Global Power Equipment Is Either A Big Value Or A Trap

| About: GLOBAL PWR (GLPW)
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By and large, investors do well for themselves if they assume that something that looks too cheap to be believed shouldn't be believed. Of course, carry that philosophy too far and you miss most of the really impressive turnarounds and long-term growth stories.

That brings me to Global Power Equipment (NASDAQ:GLPW). This company has been suffering lately from lower service demand and delayed orders, but nevertheless offers an intriguing mix of sustainable recurring revenue and leverage to natural gas-fired electricity generation expansion. A discounted cash flow suggests significant potential undervaluation, but investors would do well to remember that many power/utility-focused companies have ultimately disappointed relative to their long-range forecasts.

A Rare Combination In The Power Space

I suspect that many investors dismiss Global Power as a components/products company like SPX (SPW), and one that is vulnerable to severe competition from global energy giants like General Electric (NYSE:GE) and Siemens (SI). In point of fact, though, product revenue has shrunk to about 35-40% of total revenue, and turbine manufacturers like GE, Siemens, Alstom, and Mitsubishi look at Global Power as a valued supplier for their natural gas turbine businesses.

It's worth noting as well that Global Power is a relatively highly-focused company on the product side. Global Power has focused on components critical to ongoing operation like filter houses, inlet systems, and exhaust systems, and it holds the #1 or #2 share in most of its markets. What's more, many of Global Power's competitors are relatively small companies or diversified businesses like GE (which is both customer and competitor), Donaldson (NYSE:DCI), and Bilfinger.

On the other side of the business, Global Power gets close to two-thirds of its revenue from maintenance/modification contracts with power plants (nuclear plants in particular). Not only does maintenance work at nuclear plants demand a pristine safety record, but Global Power boasts customer relationships that go back decades with the likes of Southern Company (NYSE:SO) and the TVA. Better still, the service business is 100% North America-focused and the large majority of the contracts are "cost-plus" arrangements.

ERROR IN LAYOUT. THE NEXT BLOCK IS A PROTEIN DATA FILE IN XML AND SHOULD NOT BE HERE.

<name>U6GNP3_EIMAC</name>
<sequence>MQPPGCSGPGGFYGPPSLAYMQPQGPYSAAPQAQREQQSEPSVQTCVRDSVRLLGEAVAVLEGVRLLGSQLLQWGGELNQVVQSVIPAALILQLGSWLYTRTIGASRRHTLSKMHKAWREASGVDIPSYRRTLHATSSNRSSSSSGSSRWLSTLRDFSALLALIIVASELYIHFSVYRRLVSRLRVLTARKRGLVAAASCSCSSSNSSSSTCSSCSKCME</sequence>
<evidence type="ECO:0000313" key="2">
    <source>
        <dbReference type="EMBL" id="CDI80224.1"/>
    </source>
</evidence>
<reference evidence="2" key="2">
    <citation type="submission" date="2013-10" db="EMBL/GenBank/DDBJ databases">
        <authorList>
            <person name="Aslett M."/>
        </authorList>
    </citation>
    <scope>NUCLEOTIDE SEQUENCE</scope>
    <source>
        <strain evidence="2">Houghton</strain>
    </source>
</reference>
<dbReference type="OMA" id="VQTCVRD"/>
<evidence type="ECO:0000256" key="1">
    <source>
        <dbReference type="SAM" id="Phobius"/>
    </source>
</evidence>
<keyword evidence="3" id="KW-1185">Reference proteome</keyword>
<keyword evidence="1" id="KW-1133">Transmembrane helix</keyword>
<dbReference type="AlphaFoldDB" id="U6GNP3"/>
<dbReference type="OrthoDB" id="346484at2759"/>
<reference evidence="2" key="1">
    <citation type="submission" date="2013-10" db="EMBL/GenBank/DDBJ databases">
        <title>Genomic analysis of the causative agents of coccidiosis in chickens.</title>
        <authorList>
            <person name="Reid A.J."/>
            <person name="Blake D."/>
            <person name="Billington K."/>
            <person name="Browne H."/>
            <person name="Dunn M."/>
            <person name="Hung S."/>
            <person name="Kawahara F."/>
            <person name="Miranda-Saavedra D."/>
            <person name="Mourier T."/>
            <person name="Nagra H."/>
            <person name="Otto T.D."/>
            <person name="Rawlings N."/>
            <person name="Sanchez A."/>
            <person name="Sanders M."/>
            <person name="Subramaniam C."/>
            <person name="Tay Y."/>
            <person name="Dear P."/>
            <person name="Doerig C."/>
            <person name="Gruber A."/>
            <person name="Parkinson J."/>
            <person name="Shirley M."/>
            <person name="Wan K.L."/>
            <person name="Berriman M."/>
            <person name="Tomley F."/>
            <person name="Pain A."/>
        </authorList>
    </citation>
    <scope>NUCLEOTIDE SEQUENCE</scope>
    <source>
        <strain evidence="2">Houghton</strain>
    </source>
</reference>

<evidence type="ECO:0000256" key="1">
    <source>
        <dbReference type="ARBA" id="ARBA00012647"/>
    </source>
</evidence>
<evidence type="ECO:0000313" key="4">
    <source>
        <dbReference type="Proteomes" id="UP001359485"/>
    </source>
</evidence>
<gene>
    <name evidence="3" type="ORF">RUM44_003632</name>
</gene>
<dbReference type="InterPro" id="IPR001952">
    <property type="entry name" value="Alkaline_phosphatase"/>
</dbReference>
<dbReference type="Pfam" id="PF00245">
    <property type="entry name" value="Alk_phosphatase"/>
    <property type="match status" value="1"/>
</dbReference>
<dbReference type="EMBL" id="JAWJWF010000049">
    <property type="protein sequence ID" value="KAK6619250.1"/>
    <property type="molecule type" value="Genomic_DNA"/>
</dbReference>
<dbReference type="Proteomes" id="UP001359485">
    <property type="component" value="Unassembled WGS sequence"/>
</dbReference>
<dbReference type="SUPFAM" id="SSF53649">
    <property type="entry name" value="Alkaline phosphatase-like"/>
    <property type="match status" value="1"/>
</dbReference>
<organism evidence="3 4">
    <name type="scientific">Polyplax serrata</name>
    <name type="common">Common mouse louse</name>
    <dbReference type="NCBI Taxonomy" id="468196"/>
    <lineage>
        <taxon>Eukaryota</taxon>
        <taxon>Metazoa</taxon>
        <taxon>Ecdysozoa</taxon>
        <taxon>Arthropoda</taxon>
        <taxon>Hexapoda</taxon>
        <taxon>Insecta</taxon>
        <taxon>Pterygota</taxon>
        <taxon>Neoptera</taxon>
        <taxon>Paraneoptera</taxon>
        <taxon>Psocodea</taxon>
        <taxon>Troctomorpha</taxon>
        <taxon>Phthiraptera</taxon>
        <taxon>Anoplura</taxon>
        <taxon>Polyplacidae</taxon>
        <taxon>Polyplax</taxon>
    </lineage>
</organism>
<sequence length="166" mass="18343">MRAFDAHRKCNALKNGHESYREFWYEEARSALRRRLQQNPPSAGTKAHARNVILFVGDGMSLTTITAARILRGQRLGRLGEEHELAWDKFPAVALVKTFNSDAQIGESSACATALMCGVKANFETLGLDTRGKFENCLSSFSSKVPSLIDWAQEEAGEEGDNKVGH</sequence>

This Can Be A Difficult Business

While Global Power's basic business model looks fundamentally attractive, there are several issues that complicate the situation.

For starters, the products business is highly sensitive to global electrical capacity growth, and natural gas-fired generation growth in particular. While the arguments for natural gas generation are compelling (less than half as much carbon dioxide per Mwh, and far less sulfur dioxide and nitrogen oxides), there aren't that many new plants being built or proposed in the U.S., and natural gas generation isn't as economical in most of the world.

Consequently, a lot of the demand on the product side has been coming from gas-rich areas like the Mideast. Even so, the major turbine makers (again, GE, Siemens, Alstom, and Mitsubishi) haven't been too excited lately about order trends, and Global Power has seen that result in meaningful order delays and low book-to-bill ratios (0.8x in the third quarter).

While investors might think that the service business would be an isle of calm during the ups and downs of the order cycle, that's not really the case. Utilities can, and do, defer service and maintenance when power demand declines (maintenance schedules are often tied to generation volumes), and that has been happening for several of Global Power's customers lately.